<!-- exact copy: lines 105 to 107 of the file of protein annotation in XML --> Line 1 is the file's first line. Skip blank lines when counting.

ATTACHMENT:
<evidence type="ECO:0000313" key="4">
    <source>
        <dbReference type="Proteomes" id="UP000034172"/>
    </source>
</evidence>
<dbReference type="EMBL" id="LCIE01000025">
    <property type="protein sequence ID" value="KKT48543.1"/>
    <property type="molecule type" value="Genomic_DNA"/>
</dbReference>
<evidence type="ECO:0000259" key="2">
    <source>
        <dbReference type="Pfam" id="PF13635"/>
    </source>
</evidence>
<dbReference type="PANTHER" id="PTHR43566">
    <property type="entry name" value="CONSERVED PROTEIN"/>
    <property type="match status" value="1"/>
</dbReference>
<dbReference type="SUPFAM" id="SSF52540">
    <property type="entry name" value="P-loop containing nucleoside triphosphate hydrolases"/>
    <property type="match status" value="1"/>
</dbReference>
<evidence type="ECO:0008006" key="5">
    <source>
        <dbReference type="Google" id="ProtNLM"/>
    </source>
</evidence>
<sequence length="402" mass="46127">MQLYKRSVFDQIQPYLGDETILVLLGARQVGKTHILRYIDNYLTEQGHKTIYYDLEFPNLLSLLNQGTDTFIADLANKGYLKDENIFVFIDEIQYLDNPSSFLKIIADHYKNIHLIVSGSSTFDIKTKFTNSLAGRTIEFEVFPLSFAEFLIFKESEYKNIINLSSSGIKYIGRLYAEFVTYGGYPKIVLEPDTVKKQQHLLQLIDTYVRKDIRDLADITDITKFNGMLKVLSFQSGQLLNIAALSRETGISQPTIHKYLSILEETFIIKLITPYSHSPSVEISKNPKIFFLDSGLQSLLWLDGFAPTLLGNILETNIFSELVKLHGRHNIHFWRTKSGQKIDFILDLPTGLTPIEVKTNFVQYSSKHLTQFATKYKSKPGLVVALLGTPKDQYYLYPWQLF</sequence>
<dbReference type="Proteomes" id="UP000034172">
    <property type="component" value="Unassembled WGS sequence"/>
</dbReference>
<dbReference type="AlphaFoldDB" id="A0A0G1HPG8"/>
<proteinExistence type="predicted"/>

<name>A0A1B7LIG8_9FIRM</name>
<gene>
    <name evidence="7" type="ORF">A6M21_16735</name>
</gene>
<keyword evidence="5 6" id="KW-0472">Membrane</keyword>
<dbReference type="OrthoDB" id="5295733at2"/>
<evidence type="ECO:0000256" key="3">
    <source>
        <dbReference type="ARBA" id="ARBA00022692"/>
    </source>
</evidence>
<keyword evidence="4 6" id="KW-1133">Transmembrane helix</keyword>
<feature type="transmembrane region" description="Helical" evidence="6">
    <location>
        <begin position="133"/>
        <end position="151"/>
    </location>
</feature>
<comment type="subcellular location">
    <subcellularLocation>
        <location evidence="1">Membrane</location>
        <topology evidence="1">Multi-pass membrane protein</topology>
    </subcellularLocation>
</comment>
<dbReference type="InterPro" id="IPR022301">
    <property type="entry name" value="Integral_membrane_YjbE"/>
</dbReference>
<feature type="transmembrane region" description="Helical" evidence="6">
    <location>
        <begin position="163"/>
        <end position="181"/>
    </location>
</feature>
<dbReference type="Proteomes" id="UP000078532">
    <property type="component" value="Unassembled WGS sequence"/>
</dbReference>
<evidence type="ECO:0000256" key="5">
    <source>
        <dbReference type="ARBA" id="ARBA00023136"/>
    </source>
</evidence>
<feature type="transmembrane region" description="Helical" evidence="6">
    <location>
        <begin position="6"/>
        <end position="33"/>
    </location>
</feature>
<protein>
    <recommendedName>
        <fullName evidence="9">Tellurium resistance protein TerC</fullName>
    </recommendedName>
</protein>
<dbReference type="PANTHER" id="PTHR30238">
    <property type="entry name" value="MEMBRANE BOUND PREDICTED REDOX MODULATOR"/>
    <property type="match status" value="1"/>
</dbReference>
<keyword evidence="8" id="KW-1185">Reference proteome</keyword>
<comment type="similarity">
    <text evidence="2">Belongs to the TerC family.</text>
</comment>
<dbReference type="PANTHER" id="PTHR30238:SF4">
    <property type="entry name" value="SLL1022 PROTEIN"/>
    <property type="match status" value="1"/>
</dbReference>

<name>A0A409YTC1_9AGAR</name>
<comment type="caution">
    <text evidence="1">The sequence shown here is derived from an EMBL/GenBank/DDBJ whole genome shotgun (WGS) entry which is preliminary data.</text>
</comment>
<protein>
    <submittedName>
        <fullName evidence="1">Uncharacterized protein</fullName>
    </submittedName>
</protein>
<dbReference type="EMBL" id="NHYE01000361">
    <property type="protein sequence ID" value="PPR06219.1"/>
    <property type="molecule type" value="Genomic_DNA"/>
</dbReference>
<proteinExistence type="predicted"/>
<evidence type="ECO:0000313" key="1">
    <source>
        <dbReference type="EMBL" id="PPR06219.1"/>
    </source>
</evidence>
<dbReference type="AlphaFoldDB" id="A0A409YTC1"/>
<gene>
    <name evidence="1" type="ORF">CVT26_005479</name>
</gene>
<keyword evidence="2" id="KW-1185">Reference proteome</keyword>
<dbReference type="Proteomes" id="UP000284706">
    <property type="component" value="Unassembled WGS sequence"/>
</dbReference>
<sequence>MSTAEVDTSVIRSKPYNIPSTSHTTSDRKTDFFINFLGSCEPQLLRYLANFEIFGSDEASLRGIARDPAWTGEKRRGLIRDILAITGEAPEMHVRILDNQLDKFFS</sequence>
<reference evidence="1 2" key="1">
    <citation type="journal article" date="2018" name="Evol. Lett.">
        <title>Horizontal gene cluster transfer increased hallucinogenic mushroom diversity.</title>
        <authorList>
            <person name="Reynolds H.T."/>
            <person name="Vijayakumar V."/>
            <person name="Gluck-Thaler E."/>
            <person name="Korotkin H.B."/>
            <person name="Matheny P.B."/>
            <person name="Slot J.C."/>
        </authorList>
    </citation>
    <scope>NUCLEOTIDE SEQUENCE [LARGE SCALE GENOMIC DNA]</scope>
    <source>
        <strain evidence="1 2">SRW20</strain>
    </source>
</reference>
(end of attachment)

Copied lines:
    </submittedName>
</protein>
<dbReference type="EMBL" id="NHYE01000361">